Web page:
New Zealand's Subantarctic Islands and Fjordland Oct 22—Nov 07, 2011
Posted by Barry Lyon
On this, our second expedition to New Zealand's Subantarctic Islands in the last three years, we returned to a part of the world that is unknown to most, yet, nonetheless, is one of the planet's hidden treasures. In cruising a swath of ocean that stretches from northern New Zealand to southernmost Australia, we cut a path through some of the world's most remote waters and visited some of its most isolated locations. Like stray bits of pepper in a vast sea of salt, the Subantarctic Islands exist as lonely dots of land at the interface of the Pacific and Southern oceans, occupying a latitudinal belt from 43° and 52° South.
Shaped and influenced by a miraculous combination of geography, climate, latitude, and ocean currents, these islands are largely uninhabitable for mankind, but ideal places for wildlife to flourish. This region supports the world's greatest diversity of breeding seabirds along with elephant seals, fur seals, sea lions, endemic landbirds, and bizarre and beautiful botanical compositions. The plankton-rich waters of the Southern Ocean are home to massive amounts of plankton, which form the foundation of one of the world's most robust marine environments.
Our itinerary was grand in scope, one that included most of the major islands: Chathams, Bounties (weathered out), Antipodes, Campbell, Auckland, and Macquarie. Each day was memorable for close encounters with albatrosses, visits to colonies of nesting penguins, images of the sea filled with hundreds of seabirds, and Zodiac cruises to rugged shorelines and hidden bays.
Our two-week cruise yielded 13 species of albatrosses, 7 species of penguins, and nearly two dozen other petrels, giant-petrels, diving petrels, storm-petrels, prions, and shearwaters, in addition to an impressive assortment of critically endangered landbirds.
Favorite memories included:
The Chathams—A morning at the vitally important Awatotara preserve produced views of many of the islands' endangered landbirds including Chatham Islands Pigeon and Gerygone, Gray Fantail, and Tui. Zodiac cruising around South East Island brought us close to Little Penguins and the highly endangered Shore Plover. An early evening cruise by Pyramid Rock saw us within a short distance of the world's only nesting place for the Chatham Islands Albatross.
The Antipodes—Isolated but brimming with wildlife, the Antipodes are the remnants of an eroded network of ancient volcanoes. Zodiac cruising along Perpendicular Head and Anchorage Bay brought encounters with Erect-crested Penguins, Eastern Rockhopper Penguins, and Light-mantled Albatrosses soaring effortlessly against the high cliff faces in acts of courtship and pair bonding; and close studies of Antipodes Parakeets. The Antipodes also featured fantastic rock formations of columnar basalt, tussock-draped hillsides, and shorelines awash in kelp and sea foam. An added bonus was the rare opportunity to cruise around nearby Bollons Island, home to more Erect-crested Penguins, nesting albatrosses, and marvelous rock formations.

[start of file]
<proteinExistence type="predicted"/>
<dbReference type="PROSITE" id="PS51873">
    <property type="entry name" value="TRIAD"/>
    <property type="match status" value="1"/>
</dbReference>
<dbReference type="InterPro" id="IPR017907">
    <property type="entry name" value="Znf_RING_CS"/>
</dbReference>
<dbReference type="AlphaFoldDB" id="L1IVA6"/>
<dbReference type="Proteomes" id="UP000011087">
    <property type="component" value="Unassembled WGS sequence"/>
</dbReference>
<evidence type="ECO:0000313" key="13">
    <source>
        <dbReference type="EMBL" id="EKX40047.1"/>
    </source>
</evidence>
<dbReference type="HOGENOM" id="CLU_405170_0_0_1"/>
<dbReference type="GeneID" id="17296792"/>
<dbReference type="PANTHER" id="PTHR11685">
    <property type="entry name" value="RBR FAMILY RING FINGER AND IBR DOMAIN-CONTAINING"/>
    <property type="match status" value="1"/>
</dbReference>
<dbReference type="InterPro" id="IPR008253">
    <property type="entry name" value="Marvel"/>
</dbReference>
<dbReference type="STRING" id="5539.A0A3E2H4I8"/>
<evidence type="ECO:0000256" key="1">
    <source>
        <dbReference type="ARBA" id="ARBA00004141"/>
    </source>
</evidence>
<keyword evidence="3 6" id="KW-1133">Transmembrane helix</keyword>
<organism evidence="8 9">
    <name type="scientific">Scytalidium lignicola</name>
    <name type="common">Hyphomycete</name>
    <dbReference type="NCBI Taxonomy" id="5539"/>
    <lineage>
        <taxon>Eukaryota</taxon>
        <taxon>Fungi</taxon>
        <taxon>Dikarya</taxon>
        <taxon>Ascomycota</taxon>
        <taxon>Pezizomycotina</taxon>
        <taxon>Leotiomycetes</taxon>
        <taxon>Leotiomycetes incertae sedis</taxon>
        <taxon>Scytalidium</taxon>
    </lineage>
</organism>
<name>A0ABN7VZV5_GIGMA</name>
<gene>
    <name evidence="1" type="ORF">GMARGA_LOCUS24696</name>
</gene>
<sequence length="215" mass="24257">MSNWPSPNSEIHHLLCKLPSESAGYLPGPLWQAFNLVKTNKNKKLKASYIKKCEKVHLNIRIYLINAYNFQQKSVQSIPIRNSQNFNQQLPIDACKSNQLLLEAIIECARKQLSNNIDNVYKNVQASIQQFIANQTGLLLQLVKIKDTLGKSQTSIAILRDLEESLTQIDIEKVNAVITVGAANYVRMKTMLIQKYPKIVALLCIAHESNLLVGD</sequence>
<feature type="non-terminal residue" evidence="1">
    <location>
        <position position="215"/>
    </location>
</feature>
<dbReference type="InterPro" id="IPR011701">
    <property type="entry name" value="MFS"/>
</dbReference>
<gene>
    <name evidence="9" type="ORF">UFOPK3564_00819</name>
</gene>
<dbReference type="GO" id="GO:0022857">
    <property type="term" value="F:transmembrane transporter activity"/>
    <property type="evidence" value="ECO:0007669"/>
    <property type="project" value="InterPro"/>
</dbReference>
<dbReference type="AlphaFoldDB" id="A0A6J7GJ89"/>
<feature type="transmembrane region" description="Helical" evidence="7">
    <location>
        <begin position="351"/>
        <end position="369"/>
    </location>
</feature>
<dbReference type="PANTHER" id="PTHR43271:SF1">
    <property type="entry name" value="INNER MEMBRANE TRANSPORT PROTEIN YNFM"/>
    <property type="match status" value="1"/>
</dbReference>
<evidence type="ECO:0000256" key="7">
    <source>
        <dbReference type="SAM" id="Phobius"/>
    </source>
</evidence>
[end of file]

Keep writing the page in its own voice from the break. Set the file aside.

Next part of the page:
Campbell Island—Wild, heavily vegetated, and successfully cleansed of introduced predators, we enjoyed a rare day of good weather here, in addition to a VENT-tour-first, Campbell Island Teal, of which we saw six; nesting Southern Royal Albatrosses; and scores of Chatham Island Shags and Yellow-eyed Penguins.
Enderby Island—A beautiful day, weather-wise, was equally productive for hiking and Zodiac cruising endeavors that revealed Yellow-eyed Penguins, Auckland Island Shags, Auckland Island Teal, Subantarctic Snipe, Red-fronted Parakeets, and Bellbirds!
Macquarie Island—Southernmost of the "Subs," but arguably the most remarkable of all, Macquarie Island presents a canvas of scenic beauty, thousands of King and Royal penguins, and beaches thronging with elephant seals.
At sea, between islands, we typically found ourselves amid blitzes of seabirds, where half a dozen species of albatrosses were seen readily each day. On several days at sea we were treated to the sights of dozens of White-headed, Gray-faced, Mottled, and Soft Plumaged petrels. Especially memorable were the afternoon in the Chathams when we saw thousands of White-faced Storm-Petrels around the ship, and our first day out of Macquarie Island when we were thrilled by the sighting of a very unexpected and seldom seen Antarctic Petrel.
Of equal importance, an overriding theme of this trip was heroic efforts in the arena of conservation, particularly the removal of non-native predators from island ecosystems. Two decades of work in such places as the Antipodes, Campbell, Enderby and, most recently, Macquarie Island have resulted in the removal of cats, rats, mice, pigs, goats, and cattle. Seabird colonies previously decimated, native landbirds pushed to the brink of extinction, and indigenous botanical communities shattered by overgrazing are rebounding to former levels of biological integrity.
It should be noted that the success of this trip was not entirely due to the obliging wildlife, but also to the conditions in which we traveled and the people with whom we traveled. This was the first time VENT has partnered with Australian-based Orion Expeditions, and its ship, Orion, proved itself a first-rate expedition vessel, getting high marks for comfort and class. The expedition staff was superb. We had the privilege of traveling with several birders on the staff, while guest lecturer Neville Peat proved himself an outstanding all-around naturalist and historian.